Few buildings are truly iconic, but one that qualifies is Frank Lloyd Wright’s Unity Temple. Completed in 1908 in the Chicago suburb of Oak Park, its place in architectural history has long been assured by its seminal synthesis of monumental massing with luminous, richly detailed interior volumes. Closed since Spring 2015 for an ambitious restoration effort led by Chicago-based preservation architect Gunny Harboe of Harboe Architects, it will be ready for reopening in time for the 150th anniversary of Wright's birth on June 8, 1867.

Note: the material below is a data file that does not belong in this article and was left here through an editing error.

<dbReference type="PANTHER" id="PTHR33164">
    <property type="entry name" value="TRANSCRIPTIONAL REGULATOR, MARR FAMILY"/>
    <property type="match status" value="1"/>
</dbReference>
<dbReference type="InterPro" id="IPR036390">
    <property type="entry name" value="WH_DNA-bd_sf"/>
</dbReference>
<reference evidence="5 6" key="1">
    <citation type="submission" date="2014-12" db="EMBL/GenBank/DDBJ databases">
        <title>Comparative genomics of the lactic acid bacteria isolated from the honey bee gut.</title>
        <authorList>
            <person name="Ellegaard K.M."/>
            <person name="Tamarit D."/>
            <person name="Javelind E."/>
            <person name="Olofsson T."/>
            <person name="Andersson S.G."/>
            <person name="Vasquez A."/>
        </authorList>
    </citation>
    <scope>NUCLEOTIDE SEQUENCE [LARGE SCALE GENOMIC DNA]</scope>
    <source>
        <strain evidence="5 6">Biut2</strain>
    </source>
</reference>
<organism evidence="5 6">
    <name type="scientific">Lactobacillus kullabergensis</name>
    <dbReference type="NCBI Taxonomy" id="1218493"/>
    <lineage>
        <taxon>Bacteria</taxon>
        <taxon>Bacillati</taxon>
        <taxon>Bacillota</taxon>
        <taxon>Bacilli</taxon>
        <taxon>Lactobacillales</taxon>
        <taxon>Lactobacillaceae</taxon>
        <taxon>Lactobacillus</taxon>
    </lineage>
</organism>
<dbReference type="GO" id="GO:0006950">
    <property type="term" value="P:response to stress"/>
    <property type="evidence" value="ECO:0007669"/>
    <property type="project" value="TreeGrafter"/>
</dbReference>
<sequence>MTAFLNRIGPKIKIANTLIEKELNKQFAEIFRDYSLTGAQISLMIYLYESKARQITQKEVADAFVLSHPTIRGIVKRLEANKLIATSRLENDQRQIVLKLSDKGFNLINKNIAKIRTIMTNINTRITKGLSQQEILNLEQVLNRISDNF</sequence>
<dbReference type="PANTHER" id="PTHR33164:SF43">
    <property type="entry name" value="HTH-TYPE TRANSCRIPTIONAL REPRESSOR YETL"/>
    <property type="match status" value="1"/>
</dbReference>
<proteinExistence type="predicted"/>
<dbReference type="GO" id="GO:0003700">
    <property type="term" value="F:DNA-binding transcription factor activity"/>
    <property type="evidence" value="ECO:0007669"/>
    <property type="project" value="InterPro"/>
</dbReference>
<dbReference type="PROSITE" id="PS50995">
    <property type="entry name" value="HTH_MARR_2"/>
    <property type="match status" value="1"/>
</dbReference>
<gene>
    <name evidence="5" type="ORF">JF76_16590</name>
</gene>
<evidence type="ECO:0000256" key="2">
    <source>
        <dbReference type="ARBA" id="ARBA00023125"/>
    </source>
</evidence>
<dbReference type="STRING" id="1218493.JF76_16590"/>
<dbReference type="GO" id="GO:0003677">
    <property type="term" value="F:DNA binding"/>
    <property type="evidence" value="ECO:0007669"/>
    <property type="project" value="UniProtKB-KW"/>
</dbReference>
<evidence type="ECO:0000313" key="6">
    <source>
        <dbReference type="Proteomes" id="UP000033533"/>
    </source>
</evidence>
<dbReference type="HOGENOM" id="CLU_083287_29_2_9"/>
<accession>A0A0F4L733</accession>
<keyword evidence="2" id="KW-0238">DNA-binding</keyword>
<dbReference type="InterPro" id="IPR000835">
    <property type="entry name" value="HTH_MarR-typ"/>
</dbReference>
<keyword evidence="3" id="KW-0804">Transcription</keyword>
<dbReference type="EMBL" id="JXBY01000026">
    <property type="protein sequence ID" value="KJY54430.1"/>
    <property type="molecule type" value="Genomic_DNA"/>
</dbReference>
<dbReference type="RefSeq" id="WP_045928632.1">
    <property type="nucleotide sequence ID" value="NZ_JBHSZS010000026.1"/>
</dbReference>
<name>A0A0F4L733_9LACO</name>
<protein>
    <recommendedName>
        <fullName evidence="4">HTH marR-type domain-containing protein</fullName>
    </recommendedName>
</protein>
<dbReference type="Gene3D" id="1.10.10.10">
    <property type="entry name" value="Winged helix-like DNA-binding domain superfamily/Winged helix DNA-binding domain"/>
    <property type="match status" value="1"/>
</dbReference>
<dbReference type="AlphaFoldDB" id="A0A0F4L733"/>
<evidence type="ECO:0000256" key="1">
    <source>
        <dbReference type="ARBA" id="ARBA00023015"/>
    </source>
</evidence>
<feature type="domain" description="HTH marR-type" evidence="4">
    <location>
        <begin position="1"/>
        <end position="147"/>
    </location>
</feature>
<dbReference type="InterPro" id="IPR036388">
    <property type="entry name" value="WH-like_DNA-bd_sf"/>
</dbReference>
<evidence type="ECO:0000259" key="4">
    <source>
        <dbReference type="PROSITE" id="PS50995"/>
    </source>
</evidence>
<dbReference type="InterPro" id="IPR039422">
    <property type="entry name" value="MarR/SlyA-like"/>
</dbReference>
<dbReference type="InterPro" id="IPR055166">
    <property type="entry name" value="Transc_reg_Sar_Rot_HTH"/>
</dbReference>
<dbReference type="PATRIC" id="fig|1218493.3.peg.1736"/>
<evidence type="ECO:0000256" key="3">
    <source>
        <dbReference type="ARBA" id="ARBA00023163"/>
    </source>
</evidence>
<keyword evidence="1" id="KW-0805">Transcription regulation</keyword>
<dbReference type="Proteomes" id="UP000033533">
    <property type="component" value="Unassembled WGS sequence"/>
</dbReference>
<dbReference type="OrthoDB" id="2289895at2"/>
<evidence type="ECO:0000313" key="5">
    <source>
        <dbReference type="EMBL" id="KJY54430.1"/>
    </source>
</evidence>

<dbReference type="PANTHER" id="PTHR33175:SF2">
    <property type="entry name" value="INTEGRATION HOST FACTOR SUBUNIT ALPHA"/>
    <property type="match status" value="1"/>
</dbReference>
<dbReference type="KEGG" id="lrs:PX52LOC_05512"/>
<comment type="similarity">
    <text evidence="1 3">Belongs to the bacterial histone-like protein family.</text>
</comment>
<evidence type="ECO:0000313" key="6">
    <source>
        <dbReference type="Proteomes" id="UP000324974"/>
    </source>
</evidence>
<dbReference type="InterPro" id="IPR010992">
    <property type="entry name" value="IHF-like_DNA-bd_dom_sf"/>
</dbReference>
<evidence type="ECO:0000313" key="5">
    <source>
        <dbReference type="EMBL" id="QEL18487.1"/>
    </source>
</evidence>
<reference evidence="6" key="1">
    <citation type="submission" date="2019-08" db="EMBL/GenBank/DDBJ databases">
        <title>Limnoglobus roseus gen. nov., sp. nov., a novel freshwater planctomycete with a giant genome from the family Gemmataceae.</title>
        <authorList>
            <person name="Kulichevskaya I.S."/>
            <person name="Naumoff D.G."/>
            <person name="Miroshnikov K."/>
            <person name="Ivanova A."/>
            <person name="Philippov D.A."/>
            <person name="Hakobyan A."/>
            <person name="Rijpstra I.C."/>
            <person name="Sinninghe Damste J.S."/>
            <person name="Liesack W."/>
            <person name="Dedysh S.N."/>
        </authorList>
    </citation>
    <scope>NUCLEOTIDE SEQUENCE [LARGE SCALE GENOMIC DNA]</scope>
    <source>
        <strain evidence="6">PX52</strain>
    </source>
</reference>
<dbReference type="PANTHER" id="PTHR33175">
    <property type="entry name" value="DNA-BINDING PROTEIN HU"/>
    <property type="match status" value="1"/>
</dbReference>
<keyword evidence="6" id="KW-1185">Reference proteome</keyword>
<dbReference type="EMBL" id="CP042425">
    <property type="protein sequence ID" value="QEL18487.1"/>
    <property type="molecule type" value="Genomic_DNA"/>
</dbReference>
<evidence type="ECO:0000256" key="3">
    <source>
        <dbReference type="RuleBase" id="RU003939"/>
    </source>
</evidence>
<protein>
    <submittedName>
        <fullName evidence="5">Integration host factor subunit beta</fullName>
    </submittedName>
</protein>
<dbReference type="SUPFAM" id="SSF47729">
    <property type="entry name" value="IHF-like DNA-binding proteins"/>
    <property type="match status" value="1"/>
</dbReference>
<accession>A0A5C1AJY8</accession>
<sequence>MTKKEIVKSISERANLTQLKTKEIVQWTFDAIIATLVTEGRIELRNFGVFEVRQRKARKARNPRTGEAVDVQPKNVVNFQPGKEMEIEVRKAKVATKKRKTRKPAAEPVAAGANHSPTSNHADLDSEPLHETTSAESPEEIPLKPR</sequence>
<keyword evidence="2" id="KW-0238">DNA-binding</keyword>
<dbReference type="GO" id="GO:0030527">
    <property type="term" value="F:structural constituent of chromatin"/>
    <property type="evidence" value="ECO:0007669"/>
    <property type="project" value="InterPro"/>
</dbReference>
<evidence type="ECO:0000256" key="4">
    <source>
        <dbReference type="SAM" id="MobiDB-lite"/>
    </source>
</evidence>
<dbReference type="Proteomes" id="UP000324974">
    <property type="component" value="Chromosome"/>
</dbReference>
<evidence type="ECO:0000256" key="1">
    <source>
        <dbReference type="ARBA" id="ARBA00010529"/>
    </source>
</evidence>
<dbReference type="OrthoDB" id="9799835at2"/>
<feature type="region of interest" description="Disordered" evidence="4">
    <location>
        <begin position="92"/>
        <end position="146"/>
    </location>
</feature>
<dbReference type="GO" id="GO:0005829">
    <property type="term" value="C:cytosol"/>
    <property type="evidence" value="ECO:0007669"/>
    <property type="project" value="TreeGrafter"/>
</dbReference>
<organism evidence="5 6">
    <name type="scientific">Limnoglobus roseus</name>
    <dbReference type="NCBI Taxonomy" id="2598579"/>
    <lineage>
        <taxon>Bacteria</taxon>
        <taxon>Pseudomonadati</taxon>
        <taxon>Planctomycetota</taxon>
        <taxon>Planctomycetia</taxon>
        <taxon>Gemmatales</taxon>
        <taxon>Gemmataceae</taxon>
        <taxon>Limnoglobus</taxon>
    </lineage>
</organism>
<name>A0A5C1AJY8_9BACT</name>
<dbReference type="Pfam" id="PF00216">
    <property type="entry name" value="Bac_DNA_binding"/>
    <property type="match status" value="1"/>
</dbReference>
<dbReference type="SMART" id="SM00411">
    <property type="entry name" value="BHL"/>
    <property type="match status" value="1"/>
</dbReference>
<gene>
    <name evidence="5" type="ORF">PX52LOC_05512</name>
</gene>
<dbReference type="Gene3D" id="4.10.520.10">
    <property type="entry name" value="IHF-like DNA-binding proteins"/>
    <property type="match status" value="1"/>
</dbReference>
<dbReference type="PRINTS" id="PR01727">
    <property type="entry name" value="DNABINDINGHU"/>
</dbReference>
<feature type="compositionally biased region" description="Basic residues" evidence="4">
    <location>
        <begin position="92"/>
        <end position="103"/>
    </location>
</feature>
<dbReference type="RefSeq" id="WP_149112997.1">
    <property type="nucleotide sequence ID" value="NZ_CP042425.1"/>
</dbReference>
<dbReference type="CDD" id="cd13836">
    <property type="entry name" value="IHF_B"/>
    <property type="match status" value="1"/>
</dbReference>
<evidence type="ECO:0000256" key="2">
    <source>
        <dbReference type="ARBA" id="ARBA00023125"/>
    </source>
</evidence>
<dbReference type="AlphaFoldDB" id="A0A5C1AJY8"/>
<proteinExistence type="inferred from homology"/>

This early Wright masterwork was among the first nonindustrial buildings to use exposed, poured-in-place concrete—augmented by precast ornament—as its primary material. But a century of wear, exacerbated by seepage from an undersized internal drainage system—designed by Wright to avoid gutters on sixteen separate flat roofs—took its toll both inside and out. A 1973 renovation attempted to remediate the cracked and spalled exterior walls with a coating of "shotcrete" (a spray-on concrete) but problems persisted. Nine years ago, a large piece of ceiling fell down, signaling the need for a more extensive—and expensive—permanent fix.